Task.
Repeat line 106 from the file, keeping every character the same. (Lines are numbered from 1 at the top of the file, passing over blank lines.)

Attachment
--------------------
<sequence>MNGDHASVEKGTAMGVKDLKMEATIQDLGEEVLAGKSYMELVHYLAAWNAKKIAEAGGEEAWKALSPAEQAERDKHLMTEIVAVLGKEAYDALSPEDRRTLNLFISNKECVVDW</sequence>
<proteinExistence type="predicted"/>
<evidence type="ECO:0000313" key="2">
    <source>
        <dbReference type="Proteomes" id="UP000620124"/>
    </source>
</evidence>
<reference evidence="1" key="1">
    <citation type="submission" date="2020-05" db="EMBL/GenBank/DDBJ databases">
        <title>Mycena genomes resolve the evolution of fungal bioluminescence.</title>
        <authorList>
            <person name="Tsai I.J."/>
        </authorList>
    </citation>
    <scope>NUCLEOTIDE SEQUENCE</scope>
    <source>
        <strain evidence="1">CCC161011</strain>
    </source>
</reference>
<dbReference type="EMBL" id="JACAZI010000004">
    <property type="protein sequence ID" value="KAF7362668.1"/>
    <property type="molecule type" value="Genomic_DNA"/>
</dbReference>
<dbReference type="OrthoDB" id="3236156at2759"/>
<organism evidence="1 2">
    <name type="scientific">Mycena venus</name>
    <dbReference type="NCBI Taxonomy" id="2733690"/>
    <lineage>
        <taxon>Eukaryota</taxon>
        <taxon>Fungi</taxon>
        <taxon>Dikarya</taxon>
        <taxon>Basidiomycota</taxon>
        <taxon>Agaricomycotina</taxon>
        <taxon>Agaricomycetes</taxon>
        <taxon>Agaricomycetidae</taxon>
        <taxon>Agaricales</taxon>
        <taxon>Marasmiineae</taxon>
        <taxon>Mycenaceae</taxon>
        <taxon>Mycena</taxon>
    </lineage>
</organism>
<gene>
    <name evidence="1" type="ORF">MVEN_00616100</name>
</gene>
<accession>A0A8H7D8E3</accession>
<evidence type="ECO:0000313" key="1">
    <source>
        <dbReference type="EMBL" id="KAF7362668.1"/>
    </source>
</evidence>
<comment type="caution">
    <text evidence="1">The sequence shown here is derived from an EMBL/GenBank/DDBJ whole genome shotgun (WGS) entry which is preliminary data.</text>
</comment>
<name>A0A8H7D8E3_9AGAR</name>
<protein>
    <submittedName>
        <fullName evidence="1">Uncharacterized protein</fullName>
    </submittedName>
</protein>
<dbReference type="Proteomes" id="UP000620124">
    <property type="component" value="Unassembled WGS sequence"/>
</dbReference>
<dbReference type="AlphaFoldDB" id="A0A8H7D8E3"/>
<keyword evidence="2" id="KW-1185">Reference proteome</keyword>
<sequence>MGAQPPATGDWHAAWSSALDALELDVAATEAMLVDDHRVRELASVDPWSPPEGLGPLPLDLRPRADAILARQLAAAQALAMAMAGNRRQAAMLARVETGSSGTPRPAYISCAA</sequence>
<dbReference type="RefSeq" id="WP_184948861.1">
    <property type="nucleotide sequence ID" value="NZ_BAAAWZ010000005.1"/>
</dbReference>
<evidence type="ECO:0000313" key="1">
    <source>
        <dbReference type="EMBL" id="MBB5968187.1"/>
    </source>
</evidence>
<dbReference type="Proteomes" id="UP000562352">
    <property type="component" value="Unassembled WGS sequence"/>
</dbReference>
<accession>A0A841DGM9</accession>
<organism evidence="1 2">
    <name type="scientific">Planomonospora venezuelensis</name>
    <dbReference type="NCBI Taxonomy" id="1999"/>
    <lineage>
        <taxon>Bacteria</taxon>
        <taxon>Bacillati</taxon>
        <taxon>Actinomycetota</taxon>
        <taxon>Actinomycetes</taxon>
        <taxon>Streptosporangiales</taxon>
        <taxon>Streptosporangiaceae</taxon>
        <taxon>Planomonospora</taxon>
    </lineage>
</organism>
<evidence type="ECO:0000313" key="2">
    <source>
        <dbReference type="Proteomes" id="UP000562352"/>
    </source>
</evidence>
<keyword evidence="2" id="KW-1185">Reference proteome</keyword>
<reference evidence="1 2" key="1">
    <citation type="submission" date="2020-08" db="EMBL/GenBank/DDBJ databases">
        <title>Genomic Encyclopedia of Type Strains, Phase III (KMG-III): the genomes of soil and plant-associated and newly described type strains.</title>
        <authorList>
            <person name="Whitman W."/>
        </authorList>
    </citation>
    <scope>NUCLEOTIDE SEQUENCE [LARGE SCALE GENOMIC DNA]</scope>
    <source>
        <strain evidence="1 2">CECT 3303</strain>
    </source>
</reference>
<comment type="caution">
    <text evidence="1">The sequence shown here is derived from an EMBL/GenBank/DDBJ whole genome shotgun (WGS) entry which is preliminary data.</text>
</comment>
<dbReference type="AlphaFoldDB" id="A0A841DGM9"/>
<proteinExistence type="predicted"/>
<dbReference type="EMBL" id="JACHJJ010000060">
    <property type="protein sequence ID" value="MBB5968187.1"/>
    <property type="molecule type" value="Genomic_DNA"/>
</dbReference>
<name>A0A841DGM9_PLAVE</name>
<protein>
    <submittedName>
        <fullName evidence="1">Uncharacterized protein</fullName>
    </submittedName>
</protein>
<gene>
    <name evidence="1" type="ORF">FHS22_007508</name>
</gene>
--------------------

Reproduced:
        <strain evidence="1 2">CECT 3303</strain>